I went from not having worked in clay for about two years AT ALL to having an etsy store, a website, my first ongoing commercial client, a couple of successful markets under my belt, and $5000 worth of work about to go to Market Collective in Calgary this weekend. (They are leaders in the local Handmade movement, and competition to get in is kinda fierce.) I have been more prolific this year than I have at any point since I graduated from college.

 

And I haven't really put it that way to myself even, until you asked that question. Wow. Definitely some growth.

 

Edit:

Thank you to everyone here for helping me to remember that I'm actually pretty good at this. And of how much more I want to learn.

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I feel like I've definitely progressed as a potter in 2014. I too have gone from lurking in the forums as a guest to setting up a profile and being more comfortable asking questions or providing answers/suggestions. I've moved on from the early stage mindset of a beginner where you feel like you have to save each piece and everything ends up becoming a bowl :) I've become more comfortable with scrapping clay at earlier stages instead of trying to salvage a lost cause. The unsuccessful attempts on the wheel used to frustrate me to the point where I would want to give up..but I've learned over time that on those days, it's just time to clean up workstation and return to it another day or try something else.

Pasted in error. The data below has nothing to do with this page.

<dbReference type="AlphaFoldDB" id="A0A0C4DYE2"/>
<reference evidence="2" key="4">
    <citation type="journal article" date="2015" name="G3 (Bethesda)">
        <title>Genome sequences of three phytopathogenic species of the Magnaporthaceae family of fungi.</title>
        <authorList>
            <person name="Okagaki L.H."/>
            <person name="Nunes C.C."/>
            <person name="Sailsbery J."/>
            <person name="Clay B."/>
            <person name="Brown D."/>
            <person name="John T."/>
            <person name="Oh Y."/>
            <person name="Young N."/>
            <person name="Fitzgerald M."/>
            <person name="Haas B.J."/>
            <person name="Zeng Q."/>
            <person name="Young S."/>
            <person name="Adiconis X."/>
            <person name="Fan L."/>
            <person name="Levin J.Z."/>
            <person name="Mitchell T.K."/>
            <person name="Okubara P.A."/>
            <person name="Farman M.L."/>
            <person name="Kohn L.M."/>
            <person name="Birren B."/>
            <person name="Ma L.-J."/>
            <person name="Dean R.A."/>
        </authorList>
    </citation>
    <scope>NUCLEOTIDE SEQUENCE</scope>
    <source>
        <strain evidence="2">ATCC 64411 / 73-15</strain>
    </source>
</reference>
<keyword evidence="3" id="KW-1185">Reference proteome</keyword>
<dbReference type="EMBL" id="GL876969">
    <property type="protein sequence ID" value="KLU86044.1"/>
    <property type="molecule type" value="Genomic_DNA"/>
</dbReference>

I've started to experiment with forms more and can see a definite improvement from the pieces I've saved from last year. I tried my hand at handbuilding and while I still don't have the patience for it and prefer the thrown look, I think it's pushed me to experiment with texture on pieces I've made on the wheel. These days I actually sit down at the wheel with a specific project in mind and have been mostly successful at these sessions.

When I sit back and think about this past year, I marvel at my progress as well as how there is so much scope for improvement and learning. I've learned to love this process and it gives me such joy.

Thank you for asking this question! It really made me reflect on what I've done over the last year.

Marcia Selsor and Roberta12 like this

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Hey,

My greatest leap this year would have to be the new gift shop outlet.  It is 100 percent consignment and is

50/50.  They're open 6 days a week most of the year and 7 days a week during Christmas.

Its been good since I started 5 months ago.  I think they could even handle some of the high

end items since they seem to have lots of foot traffic.  They have 2 stores but I only use the